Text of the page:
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Haskell, Yasmin

Haskell, Yasmin

Haskell, Yasmin

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Yasmin Haskell

Abstract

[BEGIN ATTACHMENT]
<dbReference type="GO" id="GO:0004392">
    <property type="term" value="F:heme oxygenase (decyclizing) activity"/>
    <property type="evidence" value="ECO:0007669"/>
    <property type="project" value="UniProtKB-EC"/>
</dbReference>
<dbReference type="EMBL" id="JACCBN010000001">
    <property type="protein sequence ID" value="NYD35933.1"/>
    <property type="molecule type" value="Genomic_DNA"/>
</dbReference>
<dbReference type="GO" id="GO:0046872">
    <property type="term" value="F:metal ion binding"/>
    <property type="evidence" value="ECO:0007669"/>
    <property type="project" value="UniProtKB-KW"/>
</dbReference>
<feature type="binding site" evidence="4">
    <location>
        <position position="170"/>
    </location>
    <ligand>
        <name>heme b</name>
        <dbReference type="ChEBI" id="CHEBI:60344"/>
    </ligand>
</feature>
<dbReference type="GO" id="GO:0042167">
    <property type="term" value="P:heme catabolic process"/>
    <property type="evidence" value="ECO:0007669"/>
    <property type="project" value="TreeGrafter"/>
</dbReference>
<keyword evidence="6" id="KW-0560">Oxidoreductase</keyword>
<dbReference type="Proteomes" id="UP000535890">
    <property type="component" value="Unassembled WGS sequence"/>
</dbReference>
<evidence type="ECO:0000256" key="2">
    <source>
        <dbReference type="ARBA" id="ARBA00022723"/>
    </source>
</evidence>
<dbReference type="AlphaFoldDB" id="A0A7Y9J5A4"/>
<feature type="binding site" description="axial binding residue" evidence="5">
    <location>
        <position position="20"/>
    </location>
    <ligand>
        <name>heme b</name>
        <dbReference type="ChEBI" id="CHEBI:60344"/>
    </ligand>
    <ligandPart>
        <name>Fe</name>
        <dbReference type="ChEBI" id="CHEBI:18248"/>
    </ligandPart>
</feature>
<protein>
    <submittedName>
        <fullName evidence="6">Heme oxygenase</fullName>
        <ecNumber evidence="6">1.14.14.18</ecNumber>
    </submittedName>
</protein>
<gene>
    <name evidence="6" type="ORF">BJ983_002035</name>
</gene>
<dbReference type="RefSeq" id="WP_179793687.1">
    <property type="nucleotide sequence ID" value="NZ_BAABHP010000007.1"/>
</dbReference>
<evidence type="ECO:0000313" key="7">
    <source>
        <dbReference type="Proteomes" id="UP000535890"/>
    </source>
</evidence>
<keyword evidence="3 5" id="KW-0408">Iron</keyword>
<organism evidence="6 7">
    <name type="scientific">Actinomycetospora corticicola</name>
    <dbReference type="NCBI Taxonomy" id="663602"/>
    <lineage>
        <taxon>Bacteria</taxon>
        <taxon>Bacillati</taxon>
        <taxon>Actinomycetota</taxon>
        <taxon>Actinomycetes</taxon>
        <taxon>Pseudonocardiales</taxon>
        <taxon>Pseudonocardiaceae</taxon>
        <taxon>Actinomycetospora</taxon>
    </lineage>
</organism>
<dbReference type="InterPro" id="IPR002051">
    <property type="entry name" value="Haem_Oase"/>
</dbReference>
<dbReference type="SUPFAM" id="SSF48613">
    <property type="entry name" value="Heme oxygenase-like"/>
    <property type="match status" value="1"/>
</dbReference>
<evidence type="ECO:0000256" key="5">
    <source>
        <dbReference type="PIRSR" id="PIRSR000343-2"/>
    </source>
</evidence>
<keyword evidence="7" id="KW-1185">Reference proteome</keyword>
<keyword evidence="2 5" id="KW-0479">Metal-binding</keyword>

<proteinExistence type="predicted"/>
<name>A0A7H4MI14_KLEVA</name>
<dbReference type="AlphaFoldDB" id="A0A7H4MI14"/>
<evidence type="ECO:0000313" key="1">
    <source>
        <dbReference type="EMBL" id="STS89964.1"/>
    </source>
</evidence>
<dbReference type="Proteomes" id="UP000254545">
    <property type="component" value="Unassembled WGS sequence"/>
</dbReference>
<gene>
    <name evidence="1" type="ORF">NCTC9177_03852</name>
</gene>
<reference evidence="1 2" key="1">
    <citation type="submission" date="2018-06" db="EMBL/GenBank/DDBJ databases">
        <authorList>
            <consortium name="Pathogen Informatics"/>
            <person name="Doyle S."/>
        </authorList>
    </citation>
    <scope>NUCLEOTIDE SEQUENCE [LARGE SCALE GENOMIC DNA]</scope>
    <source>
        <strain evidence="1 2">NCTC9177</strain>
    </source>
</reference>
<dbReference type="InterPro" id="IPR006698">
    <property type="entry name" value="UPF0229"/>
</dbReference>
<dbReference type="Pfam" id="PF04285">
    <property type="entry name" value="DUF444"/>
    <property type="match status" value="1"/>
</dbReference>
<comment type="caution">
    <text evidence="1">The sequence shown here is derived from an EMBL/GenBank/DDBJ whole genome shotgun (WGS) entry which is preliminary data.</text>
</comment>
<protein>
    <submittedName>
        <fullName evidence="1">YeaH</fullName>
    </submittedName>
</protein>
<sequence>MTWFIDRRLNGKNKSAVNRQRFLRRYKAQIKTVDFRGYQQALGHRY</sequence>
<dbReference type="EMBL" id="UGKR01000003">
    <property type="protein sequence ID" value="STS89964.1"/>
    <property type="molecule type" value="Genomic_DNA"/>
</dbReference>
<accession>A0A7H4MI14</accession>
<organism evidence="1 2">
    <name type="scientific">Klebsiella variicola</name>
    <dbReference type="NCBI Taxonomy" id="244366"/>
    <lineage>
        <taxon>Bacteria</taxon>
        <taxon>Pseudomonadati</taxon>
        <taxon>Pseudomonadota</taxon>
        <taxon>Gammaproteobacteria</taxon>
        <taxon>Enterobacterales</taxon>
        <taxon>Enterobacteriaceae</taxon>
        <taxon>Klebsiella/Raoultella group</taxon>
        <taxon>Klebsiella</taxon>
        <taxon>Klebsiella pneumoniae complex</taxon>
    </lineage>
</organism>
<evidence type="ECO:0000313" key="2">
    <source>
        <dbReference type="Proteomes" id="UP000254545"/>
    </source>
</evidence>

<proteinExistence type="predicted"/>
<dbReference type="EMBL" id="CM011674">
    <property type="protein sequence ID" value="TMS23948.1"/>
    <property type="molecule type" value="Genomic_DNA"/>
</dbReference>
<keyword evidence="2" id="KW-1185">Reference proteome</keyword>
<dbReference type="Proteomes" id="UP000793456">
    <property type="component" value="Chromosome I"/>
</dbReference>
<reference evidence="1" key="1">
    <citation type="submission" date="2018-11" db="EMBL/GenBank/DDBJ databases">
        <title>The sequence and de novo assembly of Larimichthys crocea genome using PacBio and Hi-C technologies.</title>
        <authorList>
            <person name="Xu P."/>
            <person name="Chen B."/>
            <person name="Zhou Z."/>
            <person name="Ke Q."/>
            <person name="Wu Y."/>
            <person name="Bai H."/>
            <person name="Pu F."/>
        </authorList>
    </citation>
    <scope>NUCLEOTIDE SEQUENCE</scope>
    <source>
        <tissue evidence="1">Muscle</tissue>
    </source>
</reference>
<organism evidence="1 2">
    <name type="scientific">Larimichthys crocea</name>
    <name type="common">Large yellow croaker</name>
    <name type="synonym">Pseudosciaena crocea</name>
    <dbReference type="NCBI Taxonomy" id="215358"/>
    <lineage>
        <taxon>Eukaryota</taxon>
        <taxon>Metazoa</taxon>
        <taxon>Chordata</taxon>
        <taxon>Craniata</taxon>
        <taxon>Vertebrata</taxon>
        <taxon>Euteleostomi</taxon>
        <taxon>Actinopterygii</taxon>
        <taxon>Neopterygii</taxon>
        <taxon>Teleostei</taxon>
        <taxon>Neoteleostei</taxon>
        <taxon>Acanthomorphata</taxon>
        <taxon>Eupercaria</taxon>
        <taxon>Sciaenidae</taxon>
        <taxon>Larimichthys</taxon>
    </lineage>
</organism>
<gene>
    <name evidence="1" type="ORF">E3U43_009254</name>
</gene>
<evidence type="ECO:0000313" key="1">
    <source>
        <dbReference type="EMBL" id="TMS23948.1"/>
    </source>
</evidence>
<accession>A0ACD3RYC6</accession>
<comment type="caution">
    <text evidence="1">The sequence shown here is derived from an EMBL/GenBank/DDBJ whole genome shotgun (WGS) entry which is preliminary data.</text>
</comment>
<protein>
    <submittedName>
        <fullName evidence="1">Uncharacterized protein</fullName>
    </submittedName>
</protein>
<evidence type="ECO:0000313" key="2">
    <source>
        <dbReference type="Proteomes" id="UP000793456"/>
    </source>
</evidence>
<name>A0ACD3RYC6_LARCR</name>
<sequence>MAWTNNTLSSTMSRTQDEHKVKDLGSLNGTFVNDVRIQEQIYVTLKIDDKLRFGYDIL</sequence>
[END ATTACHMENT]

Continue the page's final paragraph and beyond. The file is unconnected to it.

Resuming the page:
In their didactic poems on fishing and chocolate, both published in 1689, two Neapolitan Jesuits digressed to record and lament a devastating 'plague' of 'hypochondria'. The poetic plagues of Niccolò Giannettasio and Tommaso Strozzi have literary precedents in Lucretius, Vergil, and Fracastoro, but it will be argued that they also have a real, contemporary significance. Hypochondria was considered to be a serious (and epidemic) illness in the seventeenth century, with symptoms ranging from depression to delusions. Not only did our Jesuit poets claim to have suffered from it, but so did prominent members of the 'Accademia degl'Investiganti', a scientific society in Naples that was at odds with both the religious and medical establishments.